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McKnight finds family's history

By Staff
Jonathan Willis
Tom McKnight packed up and moved to Russellville from his native New York three years ago with one thing in mind – to find his family's history.
"My mother had always wondered what happened to the family," McKnight said of his mother, Sophia Snyder McKnight, who passed away in 2004.
"I decided that I would embark on a genealogy project to connect the family dots," he said.
Those dots led him all over the country, including northwest Alabama.
Shortly after leaving his post with the United Nations in Sudan, McKnight began a mission that's almost complete now. He knew a little about his great-grandparents, Rev. Fred Watkins, a well-respected Tuscumbia pastor of the late 1800s and early 1900s.
Watkins' wife, Sophia Watkins, he later found, was a cook for the Keller family during Helen Keller's childhood at Ivy Green.
Strangely, though, McKnight's great-grandfather, is not buried next to his wife in Tuscumbia's Oakwood Cemetery, or at least no marker is placed to indicate that he is.
However, McKnight has found clues that leads him to believe that the couple is buried together in the Tuscumbia cemetery.
"He must have been highly respected because I have learned that he was eulogized in a memorial service at the Muscle Shoals Baptist Association in October 1911," McKnight said.
Watkins died in February 1911, six years before his wife's death in 1917. McKnight believes that the employees at the Keller residence, and perhaps the Keller family, helped with his great-grandmother's burial, but he is puzzled about the whereabouts of his great-grandfather's resting-place.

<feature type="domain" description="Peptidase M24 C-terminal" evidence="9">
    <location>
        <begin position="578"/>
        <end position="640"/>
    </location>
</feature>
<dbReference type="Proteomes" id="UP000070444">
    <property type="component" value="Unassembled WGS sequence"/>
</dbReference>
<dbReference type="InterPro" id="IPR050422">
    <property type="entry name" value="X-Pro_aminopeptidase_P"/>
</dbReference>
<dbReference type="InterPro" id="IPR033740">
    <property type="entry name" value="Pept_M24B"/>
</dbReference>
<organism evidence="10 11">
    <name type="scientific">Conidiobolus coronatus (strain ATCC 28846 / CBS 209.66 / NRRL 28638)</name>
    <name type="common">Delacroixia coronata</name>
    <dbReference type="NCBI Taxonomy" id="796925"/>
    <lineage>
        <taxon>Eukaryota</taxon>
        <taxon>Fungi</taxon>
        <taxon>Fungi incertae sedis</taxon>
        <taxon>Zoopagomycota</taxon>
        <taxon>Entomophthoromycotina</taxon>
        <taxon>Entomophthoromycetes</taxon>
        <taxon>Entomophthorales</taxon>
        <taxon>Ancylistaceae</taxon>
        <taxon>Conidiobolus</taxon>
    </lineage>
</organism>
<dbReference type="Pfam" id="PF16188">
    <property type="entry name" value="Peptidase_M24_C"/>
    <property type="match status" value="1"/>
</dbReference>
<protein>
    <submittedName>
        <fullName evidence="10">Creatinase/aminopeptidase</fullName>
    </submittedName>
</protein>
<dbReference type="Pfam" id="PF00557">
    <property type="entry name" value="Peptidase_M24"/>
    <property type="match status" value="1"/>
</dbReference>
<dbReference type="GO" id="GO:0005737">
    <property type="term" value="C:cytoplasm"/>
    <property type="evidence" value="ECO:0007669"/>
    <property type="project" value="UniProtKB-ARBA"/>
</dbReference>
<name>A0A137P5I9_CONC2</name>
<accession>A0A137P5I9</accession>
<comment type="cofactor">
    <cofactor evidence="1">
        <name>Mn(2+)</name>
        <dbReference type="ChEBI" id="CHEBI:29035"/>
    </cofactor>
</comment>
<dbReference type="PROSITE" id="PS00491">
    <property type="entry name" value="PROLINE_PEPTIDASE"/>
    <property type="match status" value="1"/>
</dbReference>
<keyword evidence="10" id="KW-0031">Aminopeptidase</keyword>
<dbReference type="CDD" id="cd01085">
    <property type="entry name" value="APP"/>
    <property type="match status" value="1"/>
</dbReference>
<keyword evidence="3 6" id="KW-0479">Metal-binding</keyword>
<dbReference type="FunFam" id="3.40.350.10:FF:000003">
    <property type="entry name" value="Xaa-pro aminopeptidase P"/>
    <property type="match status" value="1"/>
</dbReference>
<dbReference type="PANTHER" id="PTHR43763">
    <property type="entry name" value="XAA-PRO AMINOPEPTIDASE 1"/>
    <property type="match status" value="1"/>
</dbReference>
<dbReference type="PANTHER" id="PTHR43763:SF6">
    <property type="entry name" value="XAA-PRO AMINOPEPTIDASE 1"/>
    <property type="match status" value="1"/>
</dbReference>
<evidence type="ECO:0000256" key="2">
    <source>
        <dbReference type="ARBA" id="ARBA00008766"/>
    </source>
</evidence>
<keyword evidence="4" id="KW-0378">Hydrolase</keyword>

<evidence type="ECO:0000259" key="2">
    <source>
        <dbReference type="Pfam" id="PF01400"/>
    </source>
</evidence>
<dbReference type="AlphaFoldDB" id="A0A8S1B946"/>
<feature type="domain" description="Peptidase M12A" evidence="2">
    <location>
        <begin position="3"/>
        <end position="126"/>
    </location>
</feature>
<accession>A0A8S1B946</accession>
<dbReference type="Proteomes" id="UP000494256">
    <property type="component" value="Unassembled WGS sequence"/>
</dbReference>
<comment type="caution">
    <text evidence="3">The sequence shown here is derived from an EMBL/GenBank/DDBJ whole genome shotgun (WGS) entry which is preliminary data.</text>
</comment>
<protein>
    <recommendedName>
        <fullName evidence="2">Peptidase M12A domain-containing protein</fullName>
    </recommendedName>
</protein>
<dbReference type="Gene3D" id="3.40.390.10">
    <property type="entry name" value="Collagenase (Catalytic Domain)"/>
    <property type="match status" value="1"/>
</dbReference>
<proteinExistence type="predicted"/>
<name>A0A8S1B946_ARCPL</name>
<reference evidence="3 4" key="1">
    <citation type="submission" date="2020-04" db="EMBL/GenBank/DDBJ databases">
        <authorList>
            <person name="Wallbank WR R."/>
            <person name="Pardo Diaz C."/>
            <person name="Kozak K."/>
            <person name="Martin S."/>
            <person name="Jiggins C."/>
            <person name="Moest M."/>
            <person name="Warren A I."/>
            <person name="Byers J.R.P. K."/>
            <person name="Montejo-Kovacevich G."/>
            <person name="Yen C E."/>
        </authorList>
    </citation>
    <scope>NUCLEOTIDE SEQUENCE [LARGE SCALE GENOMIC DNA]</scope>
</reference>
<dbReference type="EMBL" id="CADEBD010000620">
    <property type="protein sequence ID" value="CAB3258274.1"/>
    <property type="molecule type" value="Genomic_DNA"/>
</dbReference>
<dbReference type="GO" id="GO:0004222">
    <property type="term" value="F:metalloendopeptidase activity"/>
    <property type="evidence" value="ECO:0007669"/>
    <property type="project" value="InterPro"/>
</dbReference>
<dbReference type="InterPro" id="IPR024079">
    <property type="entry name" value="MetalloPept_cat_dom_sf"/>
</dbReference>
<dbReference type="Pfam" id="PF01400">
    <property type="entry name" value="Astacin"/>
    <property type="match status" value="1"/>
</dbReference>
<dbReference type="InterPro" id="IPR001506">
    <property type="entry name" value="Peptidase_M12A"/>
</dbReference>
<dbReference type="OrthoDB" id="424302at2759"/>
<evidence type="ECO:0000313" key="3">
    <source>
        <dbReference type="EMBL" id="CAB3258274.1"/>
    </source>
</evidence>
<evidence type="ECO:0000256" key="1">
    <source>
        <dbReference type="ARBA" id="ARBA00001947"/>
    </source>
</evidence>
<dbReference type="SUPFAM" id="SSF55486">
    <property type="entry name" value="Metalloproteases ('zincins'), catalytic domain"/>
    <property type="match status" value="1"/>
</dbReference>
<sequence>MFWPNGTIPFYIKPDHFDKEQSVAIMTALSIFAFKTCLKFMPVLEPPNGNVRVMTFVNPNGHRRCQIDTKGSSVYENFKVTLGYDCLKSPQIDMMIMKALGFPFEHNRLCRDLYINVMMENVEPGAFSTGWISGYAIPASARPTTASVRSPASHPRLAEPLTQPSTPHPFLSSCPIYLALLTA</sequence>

Since moving to the area, McKnight has attended the same church where Watkins served as pastor.
He has been researching his family's past at the Franklin County Archives and Research Center in Russellville and at the Colbert County Courthouse.
"The people at both have been like family," he said. "They have gone out of their way to help me find my family."
McKnight believes that his family extends to the Nance, Ricks, Winston, Brown, and Donley families in the area.
A native New Yorker who has worked with emergency efforts across the globe, McKnight said he just felt that he needed to come to the Shoals area and find out more about his family's past.
"My roots are so deep in northwest Alabama that they push out on the other side of the planet, " he said.
He is a firm believer that we must all know where we came from and who our descendants are, especially in today's world.
"The greatest threat to national security is not knowing who we are – as a person, as a family, as a community and as a nation."
McKnight is asking that anyone who may know more about his family contact him at tom_mcknight@hotmail.com

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